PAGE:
40 Day Upper Level Model: It depicts a weak Inactive Phase in the far West Pacific tracking east. In reality, this pattern has been on the charts for weeks now and consistently fails to materialize. It is suspected the stronger El Nino base state is in control, but exhibits an Inactive-like MJO pattern over the far West Pacific, with an Active-like pattern over the dateline and points east of there, but not moving. The model thinks it's a real Inactive Phase in a normal year in the West Pacific and tries to move it east. Clearly that is not the case. We are ignoring this model.        
CFS Model beyond 1 week (850 mb wind): A weak push of the supposed Active Phase of the MJO is occurring now and is to hold through 10/21 enhanced mid-Oct by a Rossby Wave. We don't believe this will be an Active Phase, per say, but instead an El Nino fueled Westerly Wind event (that manifests on the EOF charts like an Active MJO). An Inactive Phase to follow 10/22-11/8. Still west anomalies are to continue unabated. Perhaps another Inactive Phase behind that starting 12/5 but we don't believe that either. Regardless west anomalies are to hold while slowly easing east centered near 150W by 12/30, suggesting the coming end of El Nino generation. The El Nino base state is now the primary driver of Westerly Anomalies from here forward. No easterly anomalies are forecast. We are entering the core of the EL Nino cycle (Oct-Dec)  The question is, will another Kelvin Wave result or will the anomalies at least continue to fuel the subsurface warm reservoir into Dec? We think probably so. Is it possible this El Nino might last longer than previously expected? Too early to tell but we think not. At a minimum, three more months of west anomalies are forecast (per the model). Tropical systems have the best chance of constructively interfering (enhancing) westerly anomalies from here forward. We're on autopilot now.  It doesn't get any better than this unless you're back in 1997.

CFSv2 3 month forecast for 850 mb winds, MJO, Rossby etc

Subsurface Waters Temps
TAO Array: (10/1) Actual temperatures remain impressive. A tongue of 29 deg temps are pushing east from 140E to 140W and appear poised to try and make a push east. The 28 deg Isotherm reaches east to 130W (retreating west some).  Anomaly wise +2.0 degs anomalies are fully bulging from the dateline eastward and +4 deg anomalies cover from 150W eastward (easing east), the direct effect of the massive June-July WWB and non-stop westerly anomalies ever since. A large warm reservoir at +5-7 deg above normal is starting to erupt into the Galapagos. That reservoir is holding coverage with peak +7 degs anomalies centered at 105W (easing east some) with +5 deg anomalies extending east from 135W to Ecuador (easing east). This pocket is a mixture of warm water from a WWB in early May merging with water from the most recent strong WWB in late June-July and more warm water moving in from the dateline. The pipe is wide open. And warm warm water continues falling to depth near the dateline and into this reservoir. Warm waters appears to be erupting west of the Galapagos per the hi-res subsurface animation (9/25) at 105W at +4C with +3 deg C surface movement of the warm pool 130W-->105W.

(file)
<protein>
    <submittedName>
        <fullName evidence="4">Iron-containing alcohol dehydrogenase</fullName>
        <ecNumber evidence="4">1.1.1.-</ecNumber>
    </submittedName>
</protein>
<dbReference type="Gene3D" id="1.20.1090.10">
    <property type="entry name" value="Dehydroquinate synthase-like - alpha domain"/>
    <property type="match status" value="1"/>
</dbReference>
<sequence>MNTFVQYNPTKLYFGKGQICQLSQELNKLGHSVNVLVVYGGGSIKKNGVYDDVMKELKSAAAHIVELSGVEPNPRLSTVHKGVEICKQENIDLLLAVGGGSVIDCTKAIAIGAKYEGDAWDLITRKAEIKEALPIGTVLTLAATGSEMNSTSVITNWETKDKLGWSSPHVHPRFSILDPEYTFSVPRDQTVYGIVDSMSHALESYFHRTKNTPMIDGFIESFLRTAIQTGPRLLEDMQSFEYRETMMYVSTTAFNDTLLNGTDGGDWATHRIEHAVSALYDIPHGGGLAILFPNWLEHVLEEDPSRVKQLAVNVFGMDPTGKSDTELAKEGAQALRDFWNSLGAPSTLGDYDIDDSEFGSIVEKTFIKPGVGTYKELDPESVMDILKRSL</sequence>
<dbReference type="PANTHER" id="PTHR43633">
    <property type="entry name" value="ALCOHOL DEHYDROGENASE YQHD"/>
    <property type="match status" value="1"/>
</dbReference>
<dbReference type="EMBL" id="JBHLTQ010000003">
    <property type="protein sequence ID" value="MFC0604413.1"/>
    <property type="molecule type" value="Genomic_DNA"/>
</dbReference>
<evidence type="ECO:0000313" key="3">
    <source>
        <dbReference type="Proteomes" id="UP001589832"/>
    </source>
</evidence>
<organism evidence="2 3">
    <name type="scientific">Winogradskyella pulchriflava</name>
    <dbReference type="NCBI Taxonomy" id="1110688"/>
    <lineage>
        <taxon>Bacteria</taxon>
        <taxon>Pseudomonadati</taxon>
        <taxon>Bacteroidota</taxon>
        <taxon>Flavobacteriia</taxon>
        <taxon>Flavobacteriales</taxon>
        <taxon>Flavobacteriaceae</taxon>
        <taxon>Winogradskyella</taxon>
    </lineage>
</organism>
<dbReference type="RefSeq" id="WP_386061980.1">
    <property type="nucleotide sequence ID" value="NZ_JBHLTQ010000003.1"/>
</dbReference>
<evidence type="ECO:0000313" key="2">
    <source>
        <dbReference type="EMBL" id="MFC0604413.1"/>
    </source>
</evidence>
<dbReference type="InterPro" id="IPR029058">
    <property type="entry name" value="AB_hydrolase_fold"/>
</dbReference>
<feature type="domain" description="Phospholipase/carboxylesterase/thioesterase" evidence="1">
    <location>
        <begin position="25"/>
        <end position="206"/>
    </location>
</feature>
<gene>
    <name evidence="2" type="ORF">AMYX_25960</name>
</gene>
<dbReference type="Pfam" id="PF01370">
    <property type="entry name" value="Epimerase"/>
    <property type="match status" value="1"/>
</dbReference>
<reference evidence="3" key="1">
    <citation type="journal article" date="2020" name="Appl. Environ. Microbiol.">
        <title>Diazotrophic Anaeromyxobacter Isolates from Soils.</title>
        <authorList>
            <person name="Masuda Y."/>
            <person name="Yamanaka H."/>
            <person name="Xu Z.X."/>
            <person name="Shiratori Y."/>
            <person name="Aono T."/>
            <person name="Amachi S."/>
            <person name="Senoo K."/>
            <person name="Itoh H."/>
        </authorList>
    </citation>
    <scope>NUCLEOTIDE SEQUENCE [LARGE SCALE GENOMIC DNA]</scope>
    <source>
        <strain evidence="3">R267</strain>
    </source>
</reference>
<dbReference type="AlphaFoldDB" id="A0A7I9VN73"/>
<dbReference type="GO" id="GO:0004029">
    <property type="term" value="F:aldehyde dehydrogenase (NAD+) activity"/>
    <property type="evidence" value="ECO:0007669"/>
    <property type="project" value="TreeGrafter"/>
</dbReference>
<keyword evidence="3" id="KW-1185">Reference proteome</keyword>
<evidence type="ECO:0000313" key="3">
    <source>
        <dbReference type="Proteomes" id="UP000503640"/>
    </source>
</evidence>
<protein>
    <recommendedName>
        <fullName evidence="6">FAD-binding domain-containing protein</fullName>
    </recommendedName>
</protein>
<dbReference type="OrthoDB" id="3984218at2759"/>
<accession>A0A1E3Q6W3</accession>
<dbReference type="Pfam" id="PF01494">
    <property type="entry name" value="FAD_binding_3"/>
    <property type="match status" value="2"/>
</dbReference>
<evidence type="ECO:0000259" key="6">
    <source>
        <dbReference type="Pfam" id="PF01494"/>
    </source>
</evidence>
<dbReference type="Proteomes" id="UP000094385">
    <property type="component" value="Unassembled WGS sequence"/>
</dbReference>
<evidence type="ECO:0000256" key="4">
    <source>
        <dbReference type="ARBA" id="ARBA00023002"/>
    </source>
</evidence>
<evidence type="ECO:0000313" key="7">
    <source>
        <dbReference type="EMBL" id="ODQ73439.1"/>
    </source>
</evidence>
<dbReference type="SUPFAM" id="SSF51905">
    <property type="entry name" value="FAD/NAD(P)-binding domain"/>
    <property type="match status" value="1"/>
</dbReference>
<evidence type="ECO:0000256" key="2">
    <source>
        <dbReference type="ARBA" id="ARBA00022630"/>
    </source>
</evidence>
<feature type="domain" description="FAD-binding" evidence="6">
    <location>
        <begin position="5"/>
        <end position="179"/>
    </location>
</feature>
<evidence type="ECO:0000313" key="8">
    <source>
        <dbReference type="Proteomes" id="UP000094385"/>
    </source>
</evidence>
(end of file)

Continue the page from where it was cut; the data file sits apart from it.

Sea Surface Height Anomalies (SSHA):  (9/25) It is holding solid depicting 0-+5 cm anomalies over the entire equatorial Pacific starting at 177E (expanding slightly). Peak anomalies were +15 cm extending from 102W to 135W (shrinking). +5 cm anomalies are pushing into Ecuador. This update (9/25) indicates arrival of the 3rd Kelvin wave with peak heating subsurface from the Galapagos westward. All this is indicative of a wide open pipe with a large Kelvin Wave in flight. This is a classic major El Nino setup.
Upper Ocean Heat Content: As of (9/25) it indicates +0.5-1.0 deg anomalies are tracking east between 178W and the Galapagos (holding). +1.0-1.5 degs are easing east from 154W eastward. +1.5 deg anomalies are doing the same tracking east from 145W. A large pocket of +2.0 degs anomalies are at 135W-->90W (easing east slightly). The previous large pocket of +2.5 deg anomalies that covered 20 degrees of distance has shrunk to 10 degrees between 120W-->110W (easing east and shrinking). A previous pocket of cooler 0.5-1.0 degs anomalies between the Galapagos and Ecuador is gone with +1.5 anomalies the while way into Ecuador. The Downwelling Phase of Kelvin Wave #3 is erupting now. Whatever we get is all there is going to be.  

A strong Kelvin Wave impacted the Ecuador Coast in May-June with a second somewhat weaker one impacting it in June. And now a third is erupting, but westward di.cgiaced just west of the Galapagos and not as strong as one would expect. A previous pause in warming near Ecuador occurred starting mid August, attributable to the Upwelling Phase of the Kelvin Wave Cycle, but ended on 9/20. The subsurface configuration suggests there are 2.5+ months of warm water in this reservoir (till Dec 15) and some of that water is extremely warm (7 degs above normal). The peak was forecast to occur roughly on 10/4 in the Nino 1.2 region but we are revising that to 11/4 now given stalling effect the Upwelling Phase had. And westerly anomalies continue in the KWGA pushing more warm water to depth. Still, the fact that this massive Kelvin Wave is not having a more marked impact on surface temps is pe.cgiexing. Is this third Kelvin Wave the final one, or will another follow? Or maybe just a continued r.cgienishment of the warm pool will continue for the next month or more driven by El Nino fueled westerly anomalies. We all hope the answer is more is on the way. But that is entirely dependent upon how strong the El Nino base state really is. All data suggests this is a good setup, but not manifesting itself in a robust or aggressive manner. Typical of the character of this El Nino event, it is maddeningly slow and underwhelming.  

Surface Water Temps: The more warm water in the equatorial East Pacific means more storm production in the North Pacific during winter months (roughly speaking). Cold water in that area has a dampening effect. Regardless of what the atmospheric models and surface winds suggest, actual water temperatures are a ground-truth indicator of what is occurring in the ocean.